We can dance if we want to: On music and rhythm in games

I’ve always considered myself fortunate to have been in college during the Guitar Hero / Rockband craze. I loved playing Guitar Hero II competitively against friends and Rockband cooperatively with them. It seemed like every party had a Guitar Hero room where drunk college kids wailed away on plastic instruments.

And I was usually one of them.

You just felt like a rockstar. And boy was I a showboat. I’d play with guitar behind my back, I’d swing it around my neck. I twirled my drum sticks.

These games excelled at having both the right balance of mechanics that were easy enough to be accessible without having to actually know how to play, but challenging enough to still be exciting. And the atmosphere was electric, you really felt like you were on stage.

But of course, peripheral-based music games like Guitar Hero and Rockband flew too close to the sun and the market very quickly became over-saturated with spin-offs and microtransactions. It was a fad in every sense of the word.

Skipping a beat

Oh damn, he led with Guitar Hero… is Bobby not done with Tokyo Mirage Sessions yet?

As a matter of fact, I am not.

But I started playing a little Crypt of the NecroDancer after E3 and while playing that and finishing up the last chapter of Tokyo Mirage Sessions, I started thinking about missed opportunities.

TMS#FE is just straight RPG, there’s no rhythm mechanics at all in the game, and I can’t help but feel like that’s a missed opportunity given that your party are all performers, and only Touma doesn’t have any musical aspect to his story and career. Most of the special attacks are songs and easily could have incorporated some rhythm element even if it was just on-beat quicktime mechanics that boosted damage.

One of the things that makes Necrodancer so brilliant is that it merges a more traditional isometric action-adventure style roguelite with rhythm mechanics, creating a new kind of game entirely, that I would call rhythm-puzzle.

Crypt of the NecroDancer is a lot of fun, really addictive, but it’s also really hard. The disco-style dance floor helps me keep rhythm while exploring and attacking.

In NecroDancer you have to move to the beat of the music, but so do the enemies. They move on certain beats and attack on certain beats, so you have to puzzle out how to approach and attack them while taking minimal damage yourself. The result is really fun and very addictive.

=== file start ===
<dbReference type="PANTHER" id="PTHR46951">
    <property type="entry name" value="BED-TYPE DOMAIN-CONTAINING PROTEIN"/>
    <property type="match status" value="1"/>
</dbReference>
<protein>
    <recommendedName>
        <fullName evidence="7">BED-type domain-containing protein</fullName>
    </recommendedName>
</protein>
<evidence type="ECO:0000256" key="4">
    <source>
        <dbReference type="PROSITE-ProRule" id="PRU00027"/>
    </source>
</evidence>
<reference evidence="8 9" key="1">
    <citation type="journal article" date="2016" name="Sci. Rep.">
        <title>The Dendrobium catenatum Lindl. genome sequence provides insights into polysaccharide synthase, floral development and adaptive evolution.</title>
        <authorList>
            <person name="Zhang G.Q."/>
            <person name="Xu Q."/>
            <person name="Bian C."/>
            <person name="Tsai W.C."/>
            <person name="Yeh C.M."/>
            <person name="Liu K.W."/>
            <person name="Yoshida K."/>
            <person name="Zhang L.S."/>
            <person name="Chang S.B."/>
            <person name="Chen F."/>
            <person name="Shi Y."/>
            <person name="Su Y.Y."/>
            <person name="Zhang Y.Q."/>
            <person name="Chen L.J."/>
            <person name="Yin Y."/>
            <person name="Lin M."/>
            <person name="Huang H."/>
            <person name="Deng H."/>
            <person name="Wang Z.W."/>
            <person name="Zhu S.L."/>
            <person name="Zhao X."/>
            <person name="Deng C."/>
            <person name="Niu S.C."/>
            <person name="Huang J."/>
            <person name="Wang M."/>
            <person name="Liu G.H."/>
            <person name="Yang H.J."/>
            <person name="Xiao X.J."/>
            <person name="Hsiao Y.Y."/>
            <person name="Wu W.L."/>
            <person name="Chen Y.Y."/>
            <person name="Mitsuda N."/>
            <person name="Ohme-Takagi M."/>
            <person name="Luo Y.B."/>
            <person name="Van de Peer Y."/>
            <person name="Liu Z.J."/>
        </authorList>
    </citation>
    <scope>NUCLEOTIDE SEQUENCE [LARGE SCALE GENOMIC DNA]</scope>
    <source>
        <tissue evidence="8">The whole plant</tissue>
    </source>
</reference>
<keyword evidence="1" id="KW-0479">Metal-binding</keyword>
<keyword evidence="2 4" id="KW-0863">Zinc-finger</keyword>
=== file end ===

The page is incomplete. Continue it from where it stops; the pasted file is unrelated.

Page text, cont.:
You may have seen that Nintendo gave NecroDancer devs Brace Yourselves Games license to use the Zelda IP for a NecroDancer-Zelda crossover called Cadence of Hyrule.

Ocarina of Rhyme

This makes sense, as music has always been a major part of the Zelda franchise, both as a sensory experience and a narrative one. Musical instruments are often key plot points and songs are often used as spells.

In Breath of the Wild, there’s a sidequest where you can help build a new town and as you invite more people to fill this town, instruments symbolic to those people work their way into the town’s theme giving you a beautiful and full song by the time you’re finished.

Even the exchange of song in Ocarina of Time, is neatly (and surprisingly subtly) symbolic of cultural exchange. From the instruments of Link’s Awakening to the Wind Waker, music has always been central to Zelda, so it’s actually kind of amazing that Zelda is just now getting a rhythm game.

Rhythm in non-rhythm games

One interesting aside, both Zelda and Mario have sections that incorporate rhythm gameplay. There are sections of Super Mario 3D World where platforms blink in and out on beat with the music and Rayman Legends has sections where jumping to the beat of music will have you finish the level perfectly.

And given the setting and theme, Splatoon 2’s rhythm minigame is definitely worth checking out if you haven’t yet.

An indie revival

NecroDancer is just one game that is bringing new and interesting ideas to the rhythm game space. There’s also Thumper, which styles itself as a rhythm violence game, and has the feel of a cyberpunk-eldritch horror mashup.

Thumper is really intense, it’s a very stressful kind of scary. But it feels amazing to master a level.

Speaking from pure ignorance of both VR and Beat Saber, but it’s the only significant VR game that I’m aware of, which is saying something. It’s interesting that a rhythm game is maybe one of the first killer apps of the VR space.

VOEZ uses the touch screen of your phone or Switch as a keyboard and does some interesting things with the way notes move as they approach the target line.

Next week

I’m actually about to be moving and changing jobs, so I’m not sure if I’ll be regular or not over the next month, but I’m going to try my best. I’m planning on wrapping up Tokyo Mirage Sessions and then diving headfirst into Super Mario Maker 2.

Also Fire Emblem Three Houses keeps looking better and better, it’s probably the game I was most excited to see more of at E3.

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